Now that I’m home again and enjoying my big screen computer and consistent wifi I can reconstruct the trip by sharing my sketchbook, and hope to bring you along for the fun.


fountain pen and watercolor in Strathmore Mixed Media sketchbook, 5 1/2″X8″

The beginning. . .Aer Lingus, San Francisco to Dublin, non-stop.


Our hotel on the beach in Donabate,  a short train ride north of Dublin.


In the hotel dining room, over a restorative bowl of fish chowder with impressive chunks of salmon and mouth watering brown bread I launched into the first of many sketch studies of “typical Irish faces”. I was soon to discover that the Irish people lived up to their reputation for having the gift of gab.


On the train ride into Dublin we met Ann Marie, who took it upon herself to introduce us to her city on her way to work. We later learned that this kind of welcoming spirit was to be found throughout the country. One is treated almost like the long lost relative come home to visit (and perhaps I was!)

After our tour of Trinity College we wandered into the Old Stand pub for some lunch.


Wandering around the city we stopped to enjoy the street musicians, and later sat on a stoop by the river to sketch the Ha’Penny Bridge in a bit of drizzly rain. We were to learn that rain could and did materialize at any moment throughout most days.


Next stop was Galway, where there was rather a lot going on! An arts festival for one, with street performers on every corner. The banners celebrate Galway’s designation as 2020 European Capitol of Culture! We had come for a three day sketch workshop with teachers Marc Taro Holmes, Shari Blaukopf and Roisin Cure. You probably notice here that rain is either immanent or just occurred.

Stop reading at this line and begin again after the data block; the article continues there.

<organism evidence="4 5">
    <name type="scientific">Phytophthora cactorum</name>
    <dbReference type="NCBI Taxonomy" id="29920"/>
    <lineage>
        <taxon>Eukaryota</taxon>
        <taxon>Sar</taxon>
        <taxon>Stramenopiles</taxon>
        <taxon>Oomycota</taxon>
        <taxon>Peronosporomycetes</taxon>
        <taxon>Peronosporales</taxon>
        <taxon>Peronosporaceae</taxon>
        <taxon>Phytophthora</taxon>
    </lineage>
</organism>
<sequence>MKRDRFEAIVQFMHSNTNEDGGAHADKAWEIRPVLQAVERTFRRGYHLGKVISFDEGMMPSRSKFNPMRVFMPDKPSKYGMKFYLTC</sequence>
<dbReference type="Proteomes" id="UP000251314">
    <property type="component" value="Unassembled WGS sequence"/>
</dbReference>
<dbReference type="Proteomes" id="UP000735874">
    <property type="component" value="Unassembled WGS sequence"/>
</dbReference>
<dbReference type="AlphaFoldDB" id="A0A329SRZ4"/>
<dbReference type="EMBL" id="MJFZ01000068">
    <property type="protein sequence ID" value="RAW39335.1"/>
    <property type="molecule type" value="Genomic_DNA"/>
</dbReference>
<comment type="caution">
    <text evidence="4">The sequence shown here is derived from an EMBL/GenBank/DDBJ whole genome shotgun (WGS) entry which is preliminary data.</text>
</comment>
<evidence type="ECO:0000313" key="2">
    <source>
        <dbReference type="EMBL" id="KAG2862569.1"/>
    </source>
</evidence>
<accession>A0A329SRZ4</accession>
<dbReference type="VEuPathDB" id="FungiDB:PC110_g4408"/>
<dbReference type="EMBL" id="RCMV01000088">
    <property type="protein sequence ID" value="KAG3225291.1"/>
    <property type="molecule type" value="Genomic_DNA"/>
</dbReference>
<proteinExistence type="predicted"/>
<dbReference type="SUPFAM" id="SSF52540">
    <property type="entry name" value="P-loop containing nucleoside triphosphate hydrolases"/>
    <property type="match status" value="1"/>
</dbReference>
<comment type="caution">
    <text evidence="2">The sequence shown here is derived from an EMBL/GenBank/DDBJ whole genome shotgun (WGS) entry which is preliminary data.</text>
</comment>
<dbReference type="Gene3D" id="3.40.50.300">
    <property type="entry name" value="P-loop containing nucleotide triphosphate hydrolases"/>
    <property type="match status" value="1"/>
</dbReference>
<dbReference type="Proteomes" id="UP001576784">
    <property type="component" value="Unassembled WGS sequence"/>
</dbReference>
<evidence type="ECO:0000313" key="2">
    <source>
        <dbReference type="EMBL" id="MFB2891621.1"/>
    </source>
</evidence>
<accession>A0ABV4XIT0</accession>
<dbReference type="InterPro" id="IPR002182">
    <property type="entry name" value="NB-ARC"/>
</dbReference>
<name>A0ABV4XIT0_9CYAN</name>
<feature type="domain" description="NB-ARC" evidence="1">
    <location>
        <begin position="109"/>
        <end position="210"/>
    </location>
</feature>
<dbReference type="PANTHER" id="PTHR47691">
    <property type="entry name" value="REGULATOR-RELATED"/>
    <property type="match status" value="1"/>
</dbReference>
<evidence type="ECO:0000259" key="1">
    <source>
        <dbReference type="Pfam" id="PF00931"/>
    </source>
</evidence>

So I had to tackle not only the challenge of quick sketching of buildings with confusing perspective but the flat light of an overcast sky and outright downpour. No wonder this sketch looks as somber as an Edvard Munch painting! No sooner had I sketched it and started to add color than a cloudburst drove me to seek shelter so I could finish.


Another day the rain drove the class into the museum where I spent a lovely half hour sketching a ship which was hanging from the third story.


Another day I found shelter from the rain under the Spanish Arch where a minstrel was playing his tin whistle.


In the evening I pursued the search for authentic Irish music and the faces of the people, in pubs of course. My urban sketch friend Cathy and I had fun with this, but attracted a wee bit of attention. We were corrected by the gentleman in the picture who declared he was Swiss.


Some of our “Irish” subjects turned out to be another variety of European, or rather, we ran into the EU version of Ireland, which is multi-cultural. And then of course there was Cathy, who is Irish American, not to mention myself. . .


And then the sun came out as the class was sketching the (orange) sculpture in the Square, until that is, the rain washed away the watercolors before we could move.


. . .but not until we had watched a growing crowd enjoying the sunshine in the Square.


Stay tuned for more Galway sketches and beyond. . .